Summit County’s top stories: March and April 2012
Ryan Summerlin December 26, 2012
An El Paso County judge denied prosecutors’ request for an appeal of an assault case against Dillon police officer Brian Brady March 1, after the case was tossed out in August.
Brady was charged with third-degree assault on a minor after he allegedly hit a handcuffed juvenile suspect in the head during an arrest in 2010. The 16-year-old suspect was wanted for multiple armed robberies and arson at the time of the arrest.
An arm of Ten Mile Creek at the west end of Frisco flooded in early March, seeping into several Stonebridge townhomes’ crawlspaces.
An unconfirmed theory suggested that the creek froze from the bottom up, lacking insulation it typically receives from fallen snow. With mild winter days mixed with chilly days recently, water started to flow over the frozen creek bed.
The Colorado Department of Transportation halted the controversial rolling speed harmonization program in mid-March, with only mixed results to show for the low-budget solution to heavy winter weekend traffic on Interstate 70.
Summit County Crime Stoppers, a local organization dedicated to taking anonymous tips and to paying out rewards to tipsters who help solve crimes, was disbanded in March after 15 years in operation as leaders faced dwindling funds and a lack of enthusiasm.
A 17 percent recession-induced decrease in property tax collections hit Summit County government’s budget in January. In March, local officials learned another dip, though not as bad, is coming in 2014.
Property values have fallen again, an average of 4 percent countywide over the last two years.
A Silverthorne man faces charges of vehicular homicide after reportedly hitting and killing a pedestrian on a crosswalk in Keystone March 17.
Keystone residents had long complained about the crosswalk where the victim was hit.
The town of Breckenridge agreed in late March to pay $97,000 in lodging expenses for the Winter Dew Tour as part of a deal to bring the event back to Breck for the next two years.
The money covered the cost of 750 room nights for Dew Tour staff and competitors during the mid-December event.
A small wildfire ignited by a downed powerline closed Montezuma Road March 26, and later grew to a five-acre frenzy.
The fire in underbrush next to snowbanks was a strange sight to Lake Dillon Fire chief Dave Parmley, who said the late March blaze could be the earliest he’d seen.
Snowpack percentages plummeted during March.
Warm, dry weather counteracted Colorado’s wet February, dropping snowpack in the Colorado River Basin from 75 percent of average at the end of February to 49 percent at the end of March.
It was the driest winter since 2002, when the snowpack on April 1 was also reported to be just 52 percent of the average.
Criminal defense lawyer Todd Barson, the locally favored Democratic candidate for district attorney at the time, was charged in March with domestic violence and harassment, ending his bid for the top prosecutor’s job.
The case was later dismissed.
Breckenridge voters replaced Peter Joyce, the only incumbent in the running for town council, instead seating newcomers Gary Gallagher, Wendy Wolfe and Ben Brewer in the April 3 local election.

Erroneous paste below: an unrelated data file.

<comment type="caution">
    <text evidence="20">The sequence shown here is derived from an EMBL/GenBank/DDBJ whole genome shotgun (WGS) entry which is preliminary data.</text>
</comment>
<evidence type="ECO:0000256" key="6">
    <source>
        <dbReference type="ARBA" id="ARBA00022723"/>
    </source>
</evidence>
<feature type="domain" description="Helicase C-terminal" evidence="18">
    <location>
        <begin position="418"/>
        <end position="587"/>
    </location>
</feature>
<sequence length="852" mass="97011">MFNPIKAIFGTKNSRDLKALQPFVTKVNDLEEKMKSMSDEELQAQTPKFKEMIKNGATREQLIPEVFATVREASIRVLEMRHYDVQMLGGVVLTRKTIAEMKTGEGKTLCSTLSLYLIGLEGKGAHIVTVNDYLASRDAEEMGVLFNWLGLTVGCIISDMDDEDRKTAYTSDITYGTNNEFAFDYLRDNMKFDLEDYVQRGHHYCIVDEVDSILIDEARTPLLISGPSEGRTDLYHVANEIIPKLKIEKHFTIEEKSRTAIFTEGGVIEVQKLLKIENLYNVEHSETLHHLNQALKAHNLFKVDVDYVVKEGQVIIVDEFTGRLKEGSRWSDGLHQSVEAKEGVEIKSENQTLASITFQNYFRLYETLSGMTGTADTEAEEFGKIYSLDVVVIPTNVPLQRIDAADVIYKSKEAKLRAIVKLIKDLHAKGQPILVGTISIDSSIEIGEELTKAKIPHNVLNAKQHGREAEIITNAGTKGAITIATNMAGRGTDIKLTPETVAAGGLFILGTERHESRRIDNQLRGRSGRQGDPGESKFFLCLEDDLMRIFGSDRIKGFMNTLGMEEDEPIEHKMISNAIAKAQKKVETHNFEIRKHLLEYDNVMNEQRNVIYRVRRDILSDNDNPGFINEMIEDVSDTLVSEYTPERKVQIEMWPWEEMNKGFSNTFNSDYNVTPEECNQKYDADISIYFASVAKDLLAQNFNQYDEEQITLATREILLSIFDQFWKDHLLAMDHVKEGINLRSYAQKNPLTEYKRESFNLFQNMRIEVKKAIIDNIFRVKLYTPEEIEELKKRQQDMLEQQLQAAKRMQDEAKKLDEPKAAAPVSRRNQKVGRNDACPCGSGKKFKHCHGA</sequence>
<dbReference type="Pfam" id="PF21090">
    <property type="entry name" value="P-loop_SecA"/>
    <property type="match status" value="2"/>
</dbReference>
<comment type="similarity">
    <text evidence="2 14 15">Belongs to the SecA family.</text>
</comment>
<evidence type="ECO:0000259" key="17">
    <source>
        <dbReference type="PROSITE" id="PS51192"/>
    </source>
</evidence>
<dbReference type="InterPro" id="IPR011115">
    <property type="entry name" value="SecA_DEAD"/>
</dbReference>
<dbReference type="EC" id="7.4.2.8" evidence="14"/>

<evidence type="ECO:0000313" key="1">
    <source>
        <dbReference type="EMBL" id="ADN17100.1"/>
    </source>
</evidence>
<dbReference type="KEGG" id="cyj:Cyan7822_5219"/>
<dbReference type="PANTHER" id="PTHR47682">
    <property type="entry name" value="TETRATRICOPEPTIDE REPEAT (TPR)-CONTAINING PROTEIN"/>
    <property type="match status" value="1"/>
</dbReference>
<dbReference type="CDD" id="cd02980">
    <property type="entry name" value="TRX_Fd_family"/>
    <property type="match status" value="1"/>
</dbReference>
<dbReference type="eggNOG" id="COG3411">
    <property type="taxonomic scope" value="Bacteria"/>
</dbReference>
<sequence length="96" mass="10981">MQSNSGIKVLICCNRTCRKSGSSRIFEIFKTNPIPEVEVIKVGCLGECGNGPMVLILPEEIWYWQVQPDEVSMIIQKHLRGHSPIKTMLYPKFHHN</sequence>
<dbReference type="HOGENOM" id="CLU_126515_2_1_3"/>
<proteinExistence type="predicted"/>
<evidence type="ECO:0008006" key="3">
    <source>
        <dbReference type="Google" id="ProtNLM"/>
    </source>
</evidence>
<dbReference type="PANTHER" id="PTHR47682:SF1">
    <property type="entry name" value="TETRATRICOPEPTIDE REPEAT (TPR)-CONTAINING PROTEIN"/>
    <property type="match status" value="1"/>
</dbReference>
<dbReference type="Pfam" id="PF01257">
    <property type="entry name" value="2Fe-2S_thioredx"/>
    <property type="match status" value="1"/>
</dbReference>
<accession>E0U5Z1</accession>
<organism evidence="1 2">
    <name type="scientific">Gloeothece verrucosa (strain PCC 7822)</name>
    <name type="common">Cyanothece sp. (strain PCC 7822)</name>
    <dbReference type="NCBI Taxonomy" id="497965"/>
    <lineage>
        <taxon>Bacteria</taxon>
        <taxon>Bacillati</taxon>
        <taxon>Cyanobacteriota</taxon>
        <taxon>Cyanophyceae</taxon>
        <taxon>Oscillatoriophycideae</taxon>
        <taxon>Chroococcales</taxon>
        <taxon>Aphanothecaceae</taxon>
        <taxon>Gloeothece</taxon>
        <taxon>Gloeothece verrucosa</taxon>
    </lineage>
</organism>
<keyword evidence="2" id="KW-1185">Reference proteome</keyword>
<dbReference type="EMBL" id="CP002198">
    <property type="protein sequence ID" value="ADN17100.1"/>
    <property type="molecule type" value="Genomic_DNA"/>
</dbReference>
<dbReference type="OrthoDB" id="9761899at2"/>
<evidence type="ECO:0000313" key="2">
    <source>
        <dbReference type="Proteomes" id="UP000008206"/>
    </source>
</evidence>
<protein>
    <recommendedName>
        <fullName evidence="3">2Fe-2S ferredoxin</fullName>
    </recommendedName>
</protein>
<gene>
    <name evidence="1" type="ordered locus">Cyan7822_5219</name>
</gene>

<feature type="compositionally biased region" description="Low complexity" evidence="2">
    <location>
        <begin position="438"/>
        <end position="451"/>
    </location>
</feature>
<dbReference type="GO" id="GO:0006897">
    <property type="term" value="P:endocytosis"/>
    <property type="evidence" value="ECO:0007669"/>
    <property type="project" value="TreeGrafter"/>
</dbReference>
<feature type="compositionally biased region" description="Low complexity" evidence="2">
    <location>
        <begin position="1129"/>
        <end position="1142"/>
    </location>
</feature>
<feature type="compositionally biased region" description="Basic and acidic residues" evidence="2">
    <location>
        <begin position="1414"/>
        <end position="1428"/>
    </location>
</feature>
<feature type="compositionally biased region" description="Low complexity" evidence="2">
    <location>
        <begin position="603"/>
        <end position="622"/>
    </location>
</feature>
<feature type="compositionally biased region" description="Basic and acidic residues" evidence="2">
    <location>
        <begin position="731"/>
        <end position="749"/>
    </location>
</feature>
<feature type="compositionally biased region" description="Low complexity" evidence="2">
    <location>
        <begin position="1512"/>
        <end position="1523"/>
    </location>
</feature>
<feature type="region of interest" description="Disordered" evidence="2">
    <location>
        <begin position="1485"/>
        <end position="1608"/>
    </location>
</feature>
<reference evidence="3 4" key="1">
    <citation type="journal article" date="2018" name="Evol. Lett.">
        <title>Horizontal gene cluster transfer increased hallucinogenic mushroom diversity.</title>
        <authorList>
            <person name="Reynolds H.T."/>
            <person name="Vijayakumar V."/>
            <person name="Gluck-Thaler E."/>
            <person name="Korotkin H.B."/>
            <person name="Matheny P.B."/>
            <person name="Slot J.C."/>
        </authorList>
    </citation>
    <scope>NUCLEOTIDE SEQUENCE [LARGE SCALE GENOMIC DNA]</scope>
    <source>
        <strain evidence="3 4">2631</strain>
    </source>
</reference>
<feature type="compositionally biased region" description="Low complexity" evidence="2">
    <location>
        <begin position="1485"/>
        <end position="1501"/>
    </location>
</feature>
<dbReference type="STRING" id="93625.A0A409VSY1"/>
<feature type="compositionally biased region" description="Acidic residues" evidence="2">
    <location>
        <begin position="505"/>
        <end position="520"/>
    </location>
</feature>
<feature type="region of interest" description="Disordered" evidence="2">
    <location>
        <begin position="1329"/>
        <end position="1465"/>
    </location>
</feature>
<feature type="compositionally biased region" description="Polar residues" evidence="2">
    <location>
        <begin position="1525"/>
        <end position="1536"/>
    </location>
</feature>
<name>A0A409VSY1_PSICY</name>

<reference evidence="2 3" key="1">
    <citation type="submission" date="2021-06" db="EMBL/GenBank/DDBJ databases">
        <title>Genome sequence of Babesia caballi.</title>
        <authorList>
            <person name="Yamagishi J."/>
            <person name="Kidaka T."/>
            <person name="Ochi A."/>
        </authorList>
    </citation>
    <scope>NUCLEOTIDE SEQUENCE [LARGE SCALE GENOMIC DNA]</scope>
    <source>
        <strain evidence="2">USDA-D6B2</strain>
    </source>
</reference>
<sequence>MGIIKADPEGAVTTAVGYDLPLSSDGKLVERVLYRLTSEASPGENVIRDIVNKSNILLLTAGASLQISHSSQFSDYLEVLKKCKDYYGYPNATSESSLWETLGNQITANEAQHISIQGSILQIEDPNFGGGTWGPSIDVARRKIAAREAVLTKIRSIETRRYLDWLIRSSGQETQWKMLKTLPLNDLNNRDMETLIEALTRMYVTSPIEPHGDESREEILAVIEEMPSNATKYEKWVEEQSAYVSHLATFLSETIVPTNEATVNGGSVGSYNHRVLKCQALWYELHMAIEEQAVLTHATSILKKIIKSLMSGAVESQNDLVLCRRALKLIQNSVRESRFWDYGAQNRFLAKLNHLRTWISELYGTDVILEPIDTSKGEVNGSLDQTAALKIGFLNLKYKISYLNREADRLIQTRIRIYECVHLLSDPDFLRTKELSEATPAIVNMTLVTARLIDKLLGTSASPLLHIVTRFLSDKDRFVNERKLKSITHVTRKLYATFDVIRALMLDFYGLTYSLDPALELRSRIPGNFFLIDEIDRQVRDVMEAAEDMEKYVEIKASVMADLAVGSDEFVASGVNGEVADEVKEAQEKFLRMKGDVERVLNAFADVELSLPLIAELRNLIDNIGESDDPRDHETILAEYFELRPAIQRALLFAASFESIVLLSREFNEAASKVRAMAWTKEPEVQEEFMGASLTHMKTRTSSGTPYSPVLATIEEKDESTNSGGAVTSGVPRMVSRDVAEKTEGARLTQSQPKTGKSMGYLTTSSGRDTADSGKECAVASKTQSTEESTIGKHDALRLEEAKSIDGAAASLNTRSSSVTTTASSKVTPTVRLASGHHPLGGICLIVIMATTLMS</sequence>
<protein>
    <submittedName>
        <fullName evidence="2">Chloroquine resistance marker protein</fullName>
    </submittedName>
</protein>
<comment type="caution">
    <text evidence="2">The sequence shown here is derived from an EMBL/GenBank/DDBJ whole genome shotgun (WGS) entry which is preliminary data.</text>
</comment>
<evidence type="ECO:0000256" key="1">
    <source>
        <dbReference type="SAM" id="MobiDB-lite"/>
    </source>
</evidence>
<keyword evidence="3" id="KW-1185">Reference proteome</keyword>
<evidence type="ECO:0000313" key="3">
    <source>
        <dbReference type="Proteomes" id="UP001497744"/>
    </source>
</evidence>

In a close race on Tuesday, Dillon residents cast the majority of their ballots for Terry King, Kevin Burns and R. Louis Skowyra III for town council.
The quest to fill three full-term seats and one half-term vacancy on the Silverthorne Town Council ended April 3 with incumbents Stuart Richardson, Bruce Butler and Ann-Marie Sandquist remaining seated for another four-year-term each and Derrick Fowler finding his way to the two-year seat.
The April 3 elections unseated Mayor Bill Pelham, with voters choosing former town Councilman Gary Wilkinson for the top slot. Voters also re-seated incumbent town Councilman Larry Sawyer and brought in new councilmembers Tom Connolly and Kathleen Kennedy.
In their first election in decades, nearly 150 Blue River voters turned out April 3 to put a fresh face, Julie Jones, on the town board of trustees, and to return two incumbents, Rob Theobald and Larry Nelson to their seats.
Longtime Summit County nonprofit Summit Prevention Alliance announced Tuesday it is suspending operations indefinitely due to financial issues while its board tries to identify a new direction.
Trouble maintaining operating expenses and competing for grants were some of the biggest reasons for the suspension.
Former Breckenridge attorney Royal “Scoop” Daniel was sentenced April 19 to 12 years in state prison, the maximum for the charges he faced.
Daniel, who disappeared in 2007 along with more than $900,000 of his clients’ money, pleaded guilty to two charges of felony theft in February, while insisting his crimes were not intentional.
Four of 10 local businesses called on during a series of compliance checks last spring sold alcohol to undercover minors working with local law-enforcement agencies.
All immediately received warnings after the checks.
The Breckenridge Town Council gave the nod to a controversial proposal for a weekend rodeo this summer to be held on the overflow skier parking lot to the north of town in late April.
Town leaders called this summer’s event an experiment.